LG G2 mini vs LG G2: first look


The LG G2 mini is unlike any ‘mini’ phone we’ve seen so far first and foremost because of its size. While 2013’s minis featured 4” displays and yesteryear’s minis featured 4.3-inch screens, the G2 mini takes the ‘mini’ design to a new height with its large, 4.7-inch display.

Except for its not so miniature size, the G2 mini looks almost exactly like LG’s original G2 that came before it. Is the G2 mini just a smaller sized G2, or are there other compromises involved? We compared to the two right at MWC 2014, so let’s take a look.


Design-wise, the LG G2 mini has not changed much from the G2. In fact, save for the fact that the ‘mini’ is made out of matte plastic and the G2 is made out of glossy plastic, they are pretty much identical. Both feature the volume and lock buttons on their back, and both use on-screen buttons. This frees up more space for the screen up front that occupies a huge part of the G2 Mini and G2.

While the G2 mini has larger than the usual for ‘mini’ smartphones display, it measures merely 66mm wide and is still surprisingly compact and fitted for single-handed use.


The newest feature of the G2 mini is its not so miniature 4.7” display. The sheer difference in size between the 5.2” LG G2 and the G2 mini is really not that big, but fire up the screen and the difference becomes way more obvious. The G2 mini sports a resolution of 540 x 960 pixels (qHD) versus the much sharper, 1080 x 1920-pixel display on the G2. The lower resolution means that tiny text is harder to make out on the G2 mini and you could notice a slight pixelization in icons.


The LG G2 mini ships with the latest Android 4.4 KitKat, while the G2 is yet to get updated to KitKat. In reality, though, the interfaces on both devices look the same thanks to the Optimus UI custom Android skin used on both. Essentially, the G2 mini has the same colorful cartoony look and all the custom LG applications on board.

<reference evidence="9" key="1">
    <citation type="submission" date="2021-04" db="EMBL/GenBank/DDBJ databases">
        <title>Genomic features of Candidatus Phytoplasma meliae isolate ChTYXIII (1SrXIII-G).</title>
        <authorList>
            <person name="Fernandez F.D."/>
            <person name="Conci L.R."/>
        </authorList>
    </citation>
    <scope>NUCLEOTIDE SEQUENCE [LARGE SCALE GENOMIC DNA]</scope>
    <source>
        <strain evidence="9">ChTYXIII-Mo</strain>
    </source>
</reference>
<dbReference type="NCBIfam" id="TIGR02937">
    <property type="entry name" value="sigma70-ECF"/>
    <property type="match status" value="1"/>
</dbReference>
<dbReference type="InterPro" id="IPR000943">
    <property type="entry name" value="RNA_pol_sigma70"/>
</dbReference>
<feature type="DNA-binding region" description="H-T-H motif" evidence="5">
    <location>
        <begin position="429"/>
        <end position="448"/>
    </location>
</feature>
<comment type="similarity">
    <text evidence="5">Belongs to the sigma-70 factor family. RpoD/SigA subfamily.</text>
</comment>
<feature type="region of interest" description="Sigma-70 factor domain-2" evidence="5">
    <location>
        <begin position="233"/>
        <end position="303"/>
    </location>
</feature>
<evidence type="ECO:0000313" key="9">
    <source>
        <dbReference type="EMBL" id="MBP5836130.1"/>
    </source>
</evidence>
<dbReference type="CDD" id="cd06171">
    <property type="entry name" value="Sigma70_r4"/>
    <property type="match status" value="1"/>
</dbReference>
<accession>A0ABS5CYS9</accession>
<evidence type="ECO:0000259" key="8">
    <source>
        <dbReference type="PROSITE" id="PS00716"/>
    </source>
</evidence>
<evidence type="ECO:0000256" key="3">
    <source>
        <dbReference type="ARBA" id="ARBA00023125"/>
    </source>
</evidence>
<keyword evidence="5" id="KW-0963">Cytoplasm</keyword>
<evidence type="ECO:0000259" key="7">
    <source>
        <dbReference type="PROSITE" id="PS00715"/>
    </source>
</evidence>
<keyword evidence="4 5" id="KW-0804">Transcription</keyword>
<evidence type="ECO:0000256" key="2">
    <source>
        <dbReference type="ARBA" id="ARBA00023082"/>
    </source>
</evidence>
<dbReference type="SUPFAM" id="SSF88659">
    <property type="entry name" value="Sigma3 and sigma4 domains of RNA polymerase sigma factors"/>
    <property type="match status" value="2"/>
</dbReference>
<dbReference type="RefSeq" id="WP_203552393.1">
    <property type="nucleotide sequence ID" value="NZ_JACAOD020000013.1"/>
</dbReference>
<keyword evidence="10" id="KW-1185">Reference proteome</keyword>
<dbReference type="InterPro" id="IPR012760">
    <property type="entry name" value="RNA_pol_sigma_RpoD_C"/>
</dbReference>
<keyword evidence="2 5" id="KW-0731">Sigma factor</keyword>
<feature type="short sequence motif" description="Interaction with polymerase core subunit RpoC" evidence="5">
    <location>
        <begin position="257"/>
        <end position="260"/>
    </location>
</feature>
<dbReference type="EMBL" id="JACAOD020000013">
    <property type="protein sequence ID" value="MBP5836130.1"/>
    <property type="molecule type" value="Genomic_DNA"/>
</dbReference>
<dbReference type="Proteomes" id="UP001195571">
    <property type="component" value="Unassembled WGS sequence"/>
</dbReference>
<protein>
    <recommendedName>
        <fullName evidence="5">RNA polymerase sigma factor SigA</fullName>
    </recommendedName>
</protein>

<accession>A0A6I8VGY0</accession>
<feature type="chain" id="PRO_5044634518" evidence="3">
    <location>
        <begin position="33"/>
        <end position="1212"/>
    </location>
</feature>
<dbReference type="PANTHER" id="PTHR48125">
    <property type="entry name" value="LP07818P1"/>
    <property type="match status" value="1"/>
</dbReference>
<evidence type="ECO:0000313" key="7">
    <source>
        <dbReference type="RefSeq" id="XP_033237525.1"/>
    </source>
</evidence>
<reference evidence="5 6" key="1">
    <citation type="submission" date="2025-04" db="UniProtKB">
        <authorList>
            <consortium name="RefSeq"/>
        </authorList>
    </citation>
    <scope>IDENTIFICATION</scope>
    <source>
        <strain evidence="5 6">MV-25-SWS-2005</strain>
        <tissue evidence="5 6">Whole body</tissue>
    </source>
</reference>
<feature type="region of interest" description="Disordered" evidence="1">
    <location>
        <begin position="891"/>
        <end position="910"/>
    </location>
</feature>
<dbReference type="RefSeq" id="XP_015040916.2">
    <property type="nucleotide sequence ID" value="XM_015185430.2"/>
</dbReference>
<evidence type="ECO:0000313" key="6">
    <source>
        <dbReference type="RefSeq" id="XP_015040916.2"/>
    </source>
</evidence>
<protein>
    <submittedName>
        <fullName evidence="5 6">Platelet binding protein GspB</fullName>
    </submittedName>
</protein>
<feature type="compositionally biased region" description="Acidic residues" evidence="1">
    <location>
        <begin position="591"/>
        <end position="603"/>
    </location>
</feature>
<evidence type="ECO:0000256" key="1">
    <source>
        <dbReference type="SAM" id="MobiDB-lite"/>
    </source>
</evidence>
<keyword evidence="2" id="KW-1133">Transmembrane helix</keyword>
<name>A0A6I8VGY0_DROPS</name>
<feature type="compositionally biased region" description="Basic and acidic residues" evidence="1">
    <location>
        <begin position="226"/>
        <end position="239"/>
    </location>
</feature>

LG has just recently announced a few new features to its skin, though, that have not yet made it onto the LG G2. KnockCode is the most prominent one. An evolution over LG G2's KnockOn, it allows you to not just double tap on the screen to wake it up, but also blind-draw a pattern code to unlock the phone.

Processor and memory

While the LG G2 launched as a flagship featuring only top-shelf silicon like the Snapdragon 800 system chip, the LG G2 mini is a much less powerful smartphone. You could argue that’s because of the lower resolution, but fact remains that the G2 mini is sub-par when compared to the G2.

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The ‘mini’ comes with either a 1.7GHz or a 1.2GHz quad-core system chip, depending on the market. Our first impressions are that it runs fairly smoothly, without any visible slowdown in operation.


We already said that the LG G2 mini will ship in different versions depending on the market, and those will also come with different camera modules. The first version sports a 13-megapixel shooter, while the second one comes with a lower-res, 8MP camera. Unlike the larger LG G2, the ‘mini’ does not support optical image stabilization.

We don’t have further details about the image quality just yet, but it seems logical to think that with all else downgraded, the G2 mini will not be able to match G2’s great image quality.


The LG G2 mini is a device that is a clear downgrade from the G2. It packs a much less sharper display, less powerful processor, and does not support optical image stabilization in the camera. Yet all this will without a doubt be reflected in a lower price. Question is - how much lower? We don’t yet know the answer to this question, and it will be key for the success of the G2 mini.

What we can say is that the G2 mini does manage to be a pretty miniature and compact handset, while having a not so mini display. If you value this over the latest cutting-edge specs, the G2 mini - if priced right - should not disappoint.

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